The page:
Any associated reduction in patient capacity brings with it better ability to provide patient care. UH72 operational readiness rates are over 90%—better than those of the UH1—says Bellamy. And while UH1 utilization used to run around 120 flight hrs per month, Bellamy predicts that the pace will probably pick up a little with the UH72.

The unit’s DC-NG component has 20 pilots, 9 crew chiefs and 9 train­ed flight medics, says Escherich. At present 5 pilots (Escherich, 1 medevac team leader and 3 instructor pilots, 1 of whom is not in the 121st) are PIC qualified on the UH72, and 5 crew chiefs and 3 flight medics are fully trained.

Transition

Bellamy admits that the UH72 has presented a steep learning curve. “The systems—particularly the navigation system and autopilot—are different. There’s a lot to learn.” She continues, “Now we have several pilots with over 100 hrs in the aircraft.

Probably 2/3 of our pilots have progressed to Readiness Level 1—not PIC, but qualified to fly on a mission.” This first year with a new type is a time of transition for the 121st. “We’re still defining our role with regard to our mission,” says Escherich.

The plan is to be “a Dept of Defense (DoD) asset to support civilian authorities (DSCA)”—a goal that involves perfecting ways to perform the mission, while integrating into both DoD taskforce and civilian first responder operations.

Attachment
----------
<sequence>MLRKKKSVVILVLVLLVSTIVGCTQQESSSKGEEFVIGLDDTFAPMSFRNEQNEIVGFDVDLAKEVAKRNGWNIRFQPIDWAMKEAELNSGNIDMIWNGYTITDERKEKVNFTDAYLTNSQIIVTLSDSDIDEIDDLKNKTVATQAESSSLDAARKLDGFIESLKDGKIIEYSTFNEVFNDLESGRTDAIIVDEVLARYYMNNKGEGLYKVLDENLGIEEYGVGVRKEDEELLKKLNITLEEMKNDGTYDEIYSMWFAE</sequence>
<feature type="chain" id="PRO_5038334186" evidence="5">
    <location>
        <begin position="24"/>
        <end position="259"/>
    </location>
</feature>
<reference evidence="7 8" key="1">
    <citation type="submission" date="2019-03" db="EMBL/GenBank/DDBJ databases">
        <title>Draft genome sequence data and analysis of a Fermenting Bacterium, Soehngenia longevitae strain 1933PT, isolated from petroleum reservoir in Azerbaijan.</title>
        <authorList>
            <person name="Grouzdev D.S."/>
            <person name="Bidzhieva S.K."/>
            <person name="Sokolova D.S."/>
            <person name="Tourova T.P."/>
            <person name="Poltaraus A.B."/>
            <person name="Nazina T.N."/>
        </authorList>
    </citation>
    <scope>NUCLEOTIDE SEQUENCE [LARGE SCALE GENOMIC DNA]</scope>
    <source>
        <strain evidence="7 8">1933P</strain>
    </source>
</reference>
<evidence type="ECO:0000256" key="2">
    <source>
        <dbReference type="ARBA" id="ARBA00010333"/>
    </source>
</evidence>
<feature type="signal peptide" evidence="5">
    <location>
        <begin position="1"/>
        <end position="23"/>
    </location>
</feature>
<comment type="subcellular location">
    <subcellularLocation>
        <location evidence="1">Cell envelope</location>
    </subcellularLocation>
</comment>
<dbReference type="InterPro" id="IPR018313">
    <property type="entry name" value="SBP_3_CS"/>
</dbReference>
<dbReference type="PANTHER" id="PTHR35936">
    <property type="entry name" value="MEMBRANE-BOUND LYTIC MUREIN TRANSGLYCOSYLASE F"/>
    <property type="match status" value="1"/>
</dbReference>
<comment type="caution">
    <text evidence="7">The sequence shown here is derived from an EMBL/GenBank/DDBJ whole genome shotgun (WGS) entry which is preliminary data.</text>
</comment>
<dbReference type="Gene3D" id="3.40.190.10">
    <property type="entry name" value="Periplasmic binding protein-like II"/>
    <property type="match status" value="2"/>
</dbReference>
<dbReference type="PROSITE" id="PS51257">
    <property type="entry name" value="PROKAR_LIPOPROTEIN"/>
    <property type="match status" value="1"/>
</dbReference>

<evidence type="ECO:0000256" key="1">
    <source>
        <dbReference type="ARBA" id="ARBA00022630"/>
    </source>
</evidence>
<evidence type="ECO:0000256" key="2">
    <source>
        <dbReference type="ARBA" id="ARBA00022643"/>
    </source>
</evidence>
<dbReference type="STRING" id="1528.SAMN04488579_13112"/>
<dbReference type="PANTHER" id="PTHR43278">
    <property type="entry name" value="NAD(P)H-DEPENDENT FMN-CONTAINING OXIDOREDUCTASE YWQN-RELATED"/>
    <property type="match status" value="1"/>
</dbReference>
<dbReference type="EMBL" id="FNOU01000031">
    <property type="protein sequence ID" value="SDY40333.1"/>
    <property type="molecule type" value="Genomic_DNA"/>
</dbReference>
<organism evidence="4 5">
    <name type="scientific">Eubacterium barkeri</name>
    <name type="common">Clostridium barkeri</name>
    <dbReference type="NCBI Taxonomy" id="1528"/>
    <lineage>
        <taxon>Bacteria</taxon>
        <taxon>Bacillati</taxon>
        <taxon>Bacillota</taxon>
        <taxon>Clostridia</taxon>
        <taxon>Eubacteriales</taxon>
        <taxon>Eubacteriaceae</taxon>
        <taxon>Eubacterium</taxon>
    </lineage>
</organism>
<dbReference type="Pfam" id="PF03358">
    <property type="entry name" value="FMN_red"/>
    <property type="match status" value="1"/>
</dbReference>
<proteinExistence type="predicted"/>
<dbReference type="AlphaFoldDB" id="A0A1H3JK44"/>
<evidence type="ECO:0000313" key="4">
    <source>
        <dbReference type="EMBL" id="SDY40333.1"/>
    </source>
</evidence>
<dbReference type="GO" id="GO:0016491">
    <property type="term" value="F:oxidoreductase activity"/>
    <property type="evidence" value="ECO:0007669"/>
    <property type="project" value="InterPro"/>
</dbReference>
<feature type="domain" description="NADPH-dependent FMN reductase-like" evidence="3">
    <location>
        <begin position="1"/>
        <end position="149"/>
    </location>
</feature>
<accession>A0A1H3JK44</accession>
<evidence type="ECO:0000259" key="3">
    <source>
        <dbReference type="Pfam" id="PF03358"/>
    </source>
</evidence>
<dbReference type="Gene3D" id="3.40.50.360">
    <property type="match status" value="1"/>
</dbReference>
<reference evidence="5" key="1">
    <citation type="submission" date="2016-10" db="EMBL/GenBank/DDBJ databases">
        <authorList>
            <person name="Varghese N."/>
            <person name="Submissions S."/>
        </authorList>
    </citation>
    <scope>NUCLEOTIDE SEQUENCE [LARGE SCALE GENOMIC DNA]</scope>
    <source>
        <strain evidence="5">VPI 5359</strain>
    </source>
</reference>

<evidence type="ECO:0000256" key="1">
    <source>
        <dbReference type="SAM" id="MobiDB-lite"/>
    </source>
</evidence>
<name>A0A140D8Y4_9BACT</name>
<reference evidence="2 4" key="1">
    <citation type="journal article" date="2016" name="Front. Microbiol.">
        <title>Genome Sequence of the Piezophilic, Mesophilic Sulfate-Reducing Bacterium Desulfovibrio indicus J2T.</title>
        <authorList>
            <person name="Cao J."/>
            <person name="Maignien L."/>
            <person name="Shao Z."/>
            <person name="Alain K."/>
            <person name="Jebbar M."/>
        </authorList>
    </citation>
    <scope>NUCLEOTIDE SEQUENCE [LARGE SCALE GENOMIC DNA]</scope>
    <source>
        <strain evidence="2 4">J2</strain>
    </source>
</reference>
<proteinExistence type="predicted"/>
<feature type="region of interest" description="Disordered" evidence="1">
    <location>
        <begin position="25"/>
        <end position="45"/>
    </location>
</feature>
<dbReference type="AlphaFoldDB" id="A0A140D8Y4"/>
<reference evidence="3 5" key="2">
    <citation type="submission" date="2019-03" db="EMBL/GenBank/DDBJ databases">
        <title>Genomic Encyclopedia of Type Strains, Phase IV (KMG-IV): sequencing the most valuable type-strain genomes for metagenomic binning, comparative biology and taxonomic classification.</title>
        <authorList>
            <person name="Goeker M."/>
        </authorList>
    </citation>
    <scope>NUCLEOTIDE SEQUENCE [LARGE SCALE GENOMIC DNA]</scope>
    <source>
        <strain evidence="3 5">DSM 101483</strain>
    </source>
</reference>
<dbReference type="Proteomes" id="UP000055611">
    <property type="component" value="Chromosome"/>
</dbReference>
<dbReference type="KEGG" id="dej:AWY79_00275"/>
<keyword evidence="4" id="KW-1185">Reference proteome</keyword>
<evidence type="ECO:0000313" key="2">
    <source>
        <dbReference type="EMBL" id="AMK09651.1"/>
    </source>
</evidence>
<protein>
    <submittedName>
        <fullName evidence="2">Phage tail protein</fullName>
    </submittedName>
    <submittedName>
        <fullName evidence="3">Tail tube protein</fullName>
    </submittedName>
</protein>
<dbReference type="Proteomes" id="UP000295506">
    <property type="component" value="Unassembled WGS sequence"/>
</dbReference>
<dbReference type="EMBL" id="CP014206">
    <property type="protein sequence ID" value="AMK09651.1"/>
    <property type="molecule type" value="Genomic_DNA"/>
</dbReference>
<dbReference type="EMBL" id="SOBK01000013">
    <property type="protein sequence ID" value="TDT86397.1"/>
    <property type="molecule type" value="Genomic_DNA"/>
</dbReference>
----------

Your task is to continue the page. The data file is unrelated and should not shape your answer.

Members of 121st Medical Company (Air Ambulance) and fellow DAA-based unit RFC Fort Belvoir.

He continues, “Because we’re the 1st UH72 medevac unit in the National Guard, we’re rapidly becoming subject matter experts on the Guard medevac mission for the aircraft. We’re also identifying future medical skill set requirements.” Specifically, Escherich and his colleagues have determined the need for more cardiac, airway management and pharmaceutical training, in part to meet the standards of the National Registry EMT-Paramedic (NREMT-P) program.

“Locally, we’re attempting to map Army training to civilian standards so an Army medic can become a civilian paramedic,” he says. The rationale behind this is that while on a DSCA mission an Army flight medic needs to be able to receive a patient from a civilian paramedic while maintaining the medical provider level of care to avoid patient care abandonment concerns.

(This avoids bringing the paramedic on board, with resultant weight-and-balance and space issues). At present the 121st is developing its repertoire of rescue hoist operations, tactics and techniques with the UH72.

The unit is also refining its mission planning so that, for example, a fully crewed UH72 can arrive on scene light enough to accomplish the mission and with enough fuel to complete it. “We’re discovering what we need to do differently to maximize UH72 utility,” explains Escherich. “It’s a cultural shift. The UH72A is a light utility helicopter.